A Saturday Night.

Manjari Sharma
4 min readDec 30, 2019

I’m a 28-year-old woman living in a big city in India, in the 21st century.

It’s about half past nine and I just got off the phone with my friend. I was telling her that it’s a Saturday night and I really want to go out, get a drink maybe. The phone conversation lasted over an hour discussing my prospects of doing that because there was one tiny catch in the situation: I didn’t really have company to go out with and I don’t live in the middle of Manhattan.

We decided that I must go, that I could carry my earphones and dig my phone if I get awfully lonely (or if I need to ward off any unnecessary attention) or I could carry my laptop, sit in one corner and perhaps write a masterpiece! Okay maybe that’s a stretch.

So here I am now, standing in front of my open wardrobe. I pull my phone out to check the time one more time.

9:35 PM

I have fifteen minutes to get ready, another 5 minutes waiting for the cab, and fifteen minutes more to the pub, which means I could only get there by 10:20 PM. Then I would order myself at least two drinks, take an hour or so before I book a ride back home. Which means I’ll be taking a ride around midnight — a little drunk — alone — a bit dressed up. Sheeeeeeeesh! Are we sure about it?

“I am NOT going to change my mind”, I tell myself and I hurry up. I don’t have time to iron anything so I pick from the first few things that catch my eye. It’s a long black skirt with high slits on the side, I pair it with a dull black top. It’s showing too much legs. Mind you — I have worn that skirt tens of times.

But today that skirt feels a bit different. Tonight that skirt is being worn by an unaccompanied lady at the bar, taking a cab alone at night. I should wear a pair of leggings underneath perhaps. Nope, still feels a bit.. err, slutty? I don’t want to look like I dressed for this night, like I planned sitting at the bar by myself. I don’t want to give that impression.

Pants, yes. Grey and formal. Perfect, will look like I was at work or out for a meeting, and then I decided to get a drink before calling it a night. So now the poor skirt I so lovingly bought gets defeated tonight. A dull black top with grey formal pants. Time check;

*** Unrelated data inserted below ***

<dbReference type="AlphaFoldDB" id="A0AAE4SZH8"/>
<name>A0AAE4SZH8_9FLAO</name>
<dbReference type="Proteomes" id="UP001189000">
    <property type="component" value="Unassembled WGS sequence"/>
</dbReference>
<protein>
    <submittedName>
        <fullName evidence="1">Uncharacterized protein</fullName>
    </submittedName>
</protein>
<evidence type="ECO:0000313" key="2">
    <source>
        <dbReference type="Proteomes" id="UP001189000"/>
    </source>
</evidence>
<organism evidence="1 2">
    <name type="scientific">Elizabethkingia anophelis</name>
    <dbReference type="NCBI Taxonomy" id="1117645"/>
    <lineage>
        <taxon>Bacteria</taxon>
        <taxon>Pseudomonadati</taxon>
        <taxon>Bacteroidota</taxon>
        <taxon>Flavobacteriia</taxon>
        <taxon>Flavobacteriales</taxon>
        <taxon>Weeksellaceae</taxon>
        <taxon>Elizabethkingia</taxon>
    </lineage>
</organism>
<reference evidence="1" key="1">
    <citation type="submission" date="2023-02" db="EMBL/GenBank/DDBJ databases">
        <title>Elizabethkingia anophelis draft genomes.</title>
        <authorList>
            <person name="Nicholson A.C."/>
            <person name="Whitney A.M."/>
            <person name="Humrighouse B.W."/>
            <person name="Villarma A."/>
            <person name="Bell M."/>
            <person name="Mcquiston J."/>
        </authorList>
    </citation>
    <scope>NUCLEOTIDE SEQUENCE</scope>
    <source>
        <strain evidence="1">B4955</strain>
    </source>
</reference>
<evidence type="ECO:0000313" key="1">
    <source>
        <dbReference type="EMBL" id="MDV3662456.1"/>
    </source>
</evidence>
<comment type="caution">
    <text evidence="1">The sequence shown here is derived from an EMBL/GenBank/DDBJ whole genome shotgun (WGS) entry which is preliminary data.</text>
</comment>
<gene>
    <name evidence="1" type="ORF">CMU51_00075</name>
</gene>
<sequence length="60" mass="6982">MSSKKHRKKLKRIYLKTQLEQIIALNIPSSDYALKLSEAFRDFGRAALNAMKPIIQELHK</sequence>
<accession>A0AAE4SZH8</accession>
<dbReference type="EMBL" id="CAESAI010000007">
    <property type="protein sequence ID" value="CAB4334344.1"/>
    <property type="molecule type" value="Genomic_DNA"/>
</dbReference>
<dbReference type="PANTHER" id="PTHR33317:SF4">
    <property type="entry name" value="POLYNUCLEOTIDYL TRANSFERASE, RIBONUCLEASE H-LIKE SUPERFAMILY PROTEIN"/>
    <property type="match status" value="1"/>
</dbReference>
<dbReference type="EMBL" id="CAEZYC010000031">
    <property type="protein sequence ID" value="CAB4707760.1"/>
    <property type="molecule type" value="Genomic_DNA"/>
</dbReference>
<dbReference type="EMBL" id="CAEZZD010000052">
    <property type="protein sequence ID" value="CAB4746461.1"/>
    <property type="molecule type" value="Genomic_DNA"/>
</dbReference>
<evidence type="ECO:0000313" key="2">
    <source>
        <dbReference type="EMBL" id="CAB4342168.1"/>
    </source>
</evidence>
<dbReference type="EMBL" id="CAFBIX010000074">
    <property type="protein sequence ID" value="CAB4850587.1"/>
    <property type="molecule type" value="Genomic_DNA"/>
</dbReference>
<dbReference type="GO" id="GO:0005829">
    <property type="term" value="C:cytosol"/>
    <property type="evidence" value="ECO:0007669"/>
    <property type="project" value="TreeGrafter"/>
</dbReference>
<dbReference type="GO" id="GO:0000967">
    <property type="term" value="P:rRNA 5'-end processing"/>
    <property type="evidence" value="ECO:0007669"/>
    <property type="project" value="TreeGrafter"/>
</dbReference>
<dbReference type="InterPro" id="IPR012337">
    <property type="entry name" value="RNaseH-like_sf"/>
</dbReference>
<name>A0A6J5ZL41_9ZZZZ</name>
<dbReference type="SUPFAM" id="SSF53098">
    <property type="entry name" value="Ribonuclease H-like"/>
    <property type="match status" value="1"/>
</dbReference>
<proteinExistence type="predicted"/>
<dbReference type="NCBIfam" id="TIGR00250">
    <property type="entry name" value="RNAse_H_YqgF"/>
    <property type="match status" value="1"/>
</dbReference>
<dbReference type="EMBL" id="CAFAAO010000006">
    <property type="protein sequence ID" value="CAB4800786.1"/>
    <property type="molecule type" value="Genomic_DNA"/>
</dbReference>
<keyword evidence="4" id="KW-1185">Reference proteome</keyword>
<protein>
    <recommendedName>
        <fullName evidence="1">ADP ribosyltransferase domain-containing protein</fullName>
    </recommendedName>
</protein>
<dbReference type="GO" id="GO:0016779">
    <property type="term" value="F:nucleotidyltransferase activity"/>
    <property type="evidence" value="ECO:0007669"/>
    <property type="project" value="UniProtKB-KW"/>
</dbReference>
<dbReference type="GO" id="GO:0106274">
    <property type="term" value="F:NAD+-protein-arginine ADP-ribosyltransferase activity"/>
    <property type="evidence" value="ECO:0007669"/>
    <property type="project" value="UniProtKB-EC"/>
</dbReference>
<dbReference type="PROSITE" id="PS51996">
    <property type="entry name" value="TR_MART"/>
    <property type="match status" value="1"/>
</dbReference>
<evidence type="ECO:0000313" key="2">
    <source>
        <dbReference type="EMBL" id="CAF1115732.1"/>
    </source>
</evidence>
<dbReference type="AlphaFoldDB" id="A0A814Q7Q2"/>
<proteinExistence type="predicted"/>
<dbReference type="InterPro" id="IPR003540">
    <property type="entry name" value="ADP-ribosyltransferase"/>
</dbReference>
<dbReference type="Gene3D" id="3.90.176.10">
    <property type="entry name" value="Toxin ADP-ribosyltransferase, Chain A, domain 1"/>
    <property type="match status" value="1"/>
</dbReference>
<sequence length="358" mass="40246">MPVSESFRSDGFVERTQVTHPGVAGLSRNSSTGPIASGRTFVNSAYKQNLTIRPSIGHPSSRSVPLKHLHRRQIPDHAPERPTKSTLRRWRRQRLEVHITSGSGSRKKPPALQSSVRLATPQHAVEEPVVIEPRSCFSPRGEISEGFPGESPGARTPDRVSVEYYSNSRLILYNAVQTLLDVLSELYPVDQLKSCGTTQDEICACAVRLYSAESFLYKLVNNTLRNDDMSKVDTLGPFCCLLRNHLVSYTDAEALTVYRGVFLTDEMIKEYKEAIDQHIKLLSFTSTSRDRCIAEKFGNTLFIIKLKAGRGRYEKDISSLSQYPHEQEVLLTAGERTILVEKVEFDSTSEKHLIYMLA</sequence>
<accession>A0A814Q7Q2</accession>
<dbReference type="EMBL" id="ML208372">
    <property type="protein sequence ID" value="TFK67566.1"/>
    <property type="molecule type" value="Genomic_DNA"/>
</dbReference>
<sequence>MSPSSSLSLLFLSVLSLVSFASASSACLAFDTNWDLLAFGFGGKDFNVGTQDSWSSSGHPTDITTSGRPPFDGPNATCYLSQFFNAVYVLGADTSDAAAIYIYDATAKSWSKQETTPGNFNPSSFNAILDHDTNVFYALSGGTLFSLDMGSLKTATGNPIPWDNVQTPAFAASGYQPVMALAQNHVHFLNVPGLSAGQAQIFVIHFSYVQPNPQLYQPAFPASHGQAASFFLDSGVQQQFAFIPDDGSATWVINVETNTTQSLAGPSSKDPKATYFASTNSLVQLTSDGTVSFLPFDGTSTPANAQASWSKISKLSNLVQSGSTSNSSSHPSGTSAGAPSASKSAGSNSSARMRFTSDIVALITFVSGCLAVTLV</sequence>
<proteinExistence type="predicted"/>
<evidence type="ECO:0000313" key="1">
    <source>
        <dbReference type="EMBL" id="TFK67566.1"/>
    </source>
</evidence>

9:50 PM

Crap. I hurry my way to the bathroom, and while washing my face I’m doing another round of quick time calculations in my head, pushing everything by fifteen minutes. I never knew I was so good at orienting my social life to the clock. Clocking every movement. I think it’s a woman thing; we get trained to do that. We’re all like Cinderellas living in a world where the person chasing us is not a handsome prince.

I don’t want to look too great. I put a nude lipstick shade and pick up the mascara hastily. I don’t even remember the last time I applied mascara, so I slap it against my palm a few times before clicking it open. And then I lean as close as I can to the mirror, carefully twirling my lashes upwards with the brush.

“Will the cabbie judge me?”

“What if I am unable to find a cab, then I’ll have to try catching an auto rickshaw instead at night outside the pub. Anybody’s worst nightmare.”

Now these thoughts are making me way too uncomfortable. Being overcharged is the least of my worries. I switch to the other eye and sneak a quick look at my watch in between.

9:57 PM

I mentioned earlier, I don’t live in the middle of a densely populated neighbourhood. I live in this quaint part of Bangalore, on the way to the airport, with lots of open land and not a lot of people. Needless to say, it gets pretty quiet, pretty early.

So now I’m done, just going to grab my bag and toss in a few everyday things: Wallet, keys, a lipstick, hand cream, a packet of paper tissues. Damn, I don’t have a pepper spray. Do I have a blade in the house? No. Maybe a safety pin then. Well that’s no good.

I glance at myself in the tall dressing mirror one last time before taking my phone out to book an Uber. “I wonder if I should change my underpants to something less pretty.”

Wait. What? I am utterly shocked at the thought that just crossed my mind. I look myself in the eye, I see a face which doesn’t look brave.

I keep my bag down. I sit down, heave a sigh. These are not the feelings I want to go out with.

I’m not brave and it’s not my fault.

The rest of my Saturday night went quietly as I reheated some leftovers from that afternoon and watched a mindless TV show called Shameless.

I’m a 28-year-old woman living in a big city in India, in the 21st century.

Fin.

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Manjari Sharma

Hi there! Thanks for reading my blogs. I like to write about thoughts and incidents that flex my brain cells. I'm also a climate action advocate 🌧️🌏🔥